VOICES FROM THE FIELDTHE IRC BLOG
A breath of relief for refugees with asthma
August 23, 2012 by Jane Yang
|Photo: Jane Yang/IRC|
Around the world, many people living with asthma have difficulty taking their medication using standard metered-dose inhalers. If the inhaler is not used properly, the medicine isn't released directly into the lungs where it is needed.
Add-on devices called spacers are designed to make using inhalers easier and more effective. However, for many asthma patients in Kenya, these are prohibitively expensive, running 2,600 Kenyan shillings (more than $30 U.S.) each.
Last October, International Rescue Committee pharmacist Erenius Ngelecha came up with a low cost and environmentally friendly alternative for his patients in the Kakuma refugee camp in northwestern Kenya, modifying sanitized one-liter water bottles that would otherwise be thrown away as a spacer substitute.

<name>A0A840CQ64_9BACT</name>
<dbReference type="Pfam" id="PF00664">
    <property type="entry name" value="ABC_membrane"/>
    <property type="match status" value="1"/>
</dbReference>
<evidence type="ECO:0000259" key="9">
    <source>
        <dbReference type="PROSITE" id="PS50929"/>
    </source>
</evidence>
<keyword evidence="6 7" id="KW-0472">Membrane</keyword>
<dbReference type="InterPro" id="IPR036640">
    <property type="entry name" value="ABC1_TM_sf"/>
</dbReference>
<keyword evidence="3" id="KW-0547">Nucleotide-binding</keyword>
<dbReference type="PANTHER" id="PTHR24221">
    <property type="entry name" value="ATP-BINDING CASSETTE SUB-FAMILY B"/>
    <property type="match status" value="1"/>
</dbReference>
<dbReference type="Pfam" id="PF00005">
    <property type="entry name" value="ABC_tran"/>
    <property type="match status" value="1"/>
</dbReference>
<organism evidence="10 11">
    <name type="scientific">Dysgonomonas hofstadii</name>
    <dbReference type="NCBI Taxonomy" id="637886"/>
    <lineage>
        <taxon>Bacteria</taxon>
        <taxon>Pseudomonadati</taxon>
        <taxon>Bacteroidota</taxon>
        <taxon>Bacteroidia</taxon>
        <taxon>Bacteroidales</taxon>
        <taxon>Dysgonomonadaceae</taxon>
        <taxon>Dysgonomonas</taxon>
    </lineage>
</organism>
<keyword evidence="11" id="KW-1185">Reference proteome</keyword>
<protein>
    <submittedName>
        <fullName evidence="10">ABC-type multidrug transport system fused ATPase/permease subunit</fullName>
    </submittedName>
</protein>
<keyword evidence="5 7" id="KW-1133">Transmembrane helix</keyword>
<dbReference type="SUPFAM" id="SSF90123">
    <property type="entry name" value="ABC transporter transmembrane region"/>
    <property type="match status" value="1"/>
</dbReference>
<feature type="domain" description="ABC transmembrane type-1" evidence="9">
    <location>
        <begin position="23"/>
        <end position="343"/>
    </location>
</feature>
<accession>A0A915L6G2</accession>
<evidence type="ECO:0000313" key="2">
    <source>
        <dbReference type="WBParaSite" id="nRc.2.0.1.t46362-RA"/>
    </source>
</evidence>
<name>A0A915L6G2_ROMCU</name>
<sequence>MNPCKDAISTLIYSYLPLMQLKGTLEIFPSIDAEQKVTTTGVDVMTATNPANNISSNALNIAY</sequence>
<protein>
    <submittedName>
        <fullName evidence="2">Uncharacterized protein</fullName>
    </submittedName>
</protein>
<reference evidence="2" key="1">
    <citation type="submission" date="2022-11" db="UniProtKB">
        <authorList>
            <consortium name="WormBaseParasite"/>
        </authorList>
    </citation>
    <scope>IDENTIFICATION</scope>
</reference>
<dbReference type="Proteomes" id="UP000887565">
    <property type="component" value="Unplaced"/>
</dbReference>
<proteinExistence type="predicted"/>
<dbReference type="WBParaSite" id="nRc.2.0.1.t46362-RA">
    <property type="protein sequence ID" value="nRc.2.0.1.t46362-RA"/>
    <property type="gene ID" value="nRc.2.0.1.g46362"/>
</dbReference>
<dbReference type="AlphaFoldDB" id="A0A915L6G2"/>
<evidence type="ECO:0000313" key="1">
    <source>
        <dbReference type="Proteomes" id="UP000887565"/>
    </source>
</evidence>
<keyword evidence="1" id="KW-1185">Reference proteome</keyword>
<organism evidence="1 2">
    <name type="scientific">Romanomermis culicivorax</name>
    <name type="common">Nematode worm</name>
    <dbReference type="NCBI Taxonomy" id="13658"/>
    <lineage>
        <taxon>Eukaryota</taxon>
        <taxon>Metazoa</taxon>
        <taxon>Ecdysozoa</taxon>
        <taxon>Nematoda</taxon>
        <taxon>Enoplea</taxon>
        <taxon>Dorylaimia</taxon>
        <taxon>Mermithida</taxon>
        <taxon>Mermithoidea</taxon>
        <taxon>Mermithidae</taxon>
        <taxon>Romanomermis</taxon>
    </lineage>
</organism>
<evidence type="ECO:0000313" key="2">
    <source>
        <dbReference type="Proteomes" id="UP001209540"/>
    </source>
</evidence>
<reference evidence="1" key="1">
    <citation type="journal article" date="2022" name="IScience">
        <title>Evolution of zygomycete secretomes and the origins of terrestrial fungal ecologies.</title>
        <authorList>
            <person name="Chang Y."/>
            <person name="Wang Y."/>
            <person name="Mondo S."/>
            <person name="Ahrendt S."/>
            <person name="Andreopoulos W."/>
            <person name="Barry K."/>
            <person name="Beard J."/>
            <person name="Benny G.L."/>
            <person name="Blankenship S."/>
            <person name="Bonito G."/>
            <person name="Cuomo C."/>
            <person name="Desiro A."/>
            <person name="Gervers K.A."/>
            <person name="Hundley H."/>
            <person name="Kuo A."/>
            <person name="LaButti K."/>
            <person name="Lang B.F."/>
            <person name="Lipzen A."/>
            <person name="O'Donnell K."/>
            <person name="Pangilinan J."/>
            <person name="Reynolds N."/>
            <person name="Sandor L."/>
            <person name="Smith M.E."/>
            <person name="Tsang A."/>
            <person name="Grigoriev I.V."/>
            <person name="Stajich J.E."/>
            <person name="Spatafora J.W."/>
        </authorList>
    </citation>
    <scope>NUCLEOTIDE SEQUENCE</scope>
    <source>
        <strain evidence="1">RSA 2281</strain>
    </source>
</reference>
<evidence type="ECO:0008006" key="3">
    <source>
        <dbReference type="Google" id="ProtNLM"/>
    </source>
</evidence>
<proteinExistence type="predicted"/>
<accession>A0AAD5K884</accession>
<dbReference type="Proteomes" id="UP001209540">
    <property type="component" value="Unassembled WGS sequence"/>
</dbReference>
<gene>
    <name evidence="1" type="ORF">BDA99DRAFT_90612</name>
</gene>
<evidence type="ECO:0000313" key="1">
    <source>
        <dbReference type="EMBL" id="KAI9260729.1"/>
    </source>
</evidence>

Within a few months, his innovative “spacer” (shown above) was being used by nearly 100 asthma patients in the camp. For them, the device is a breath of relief.
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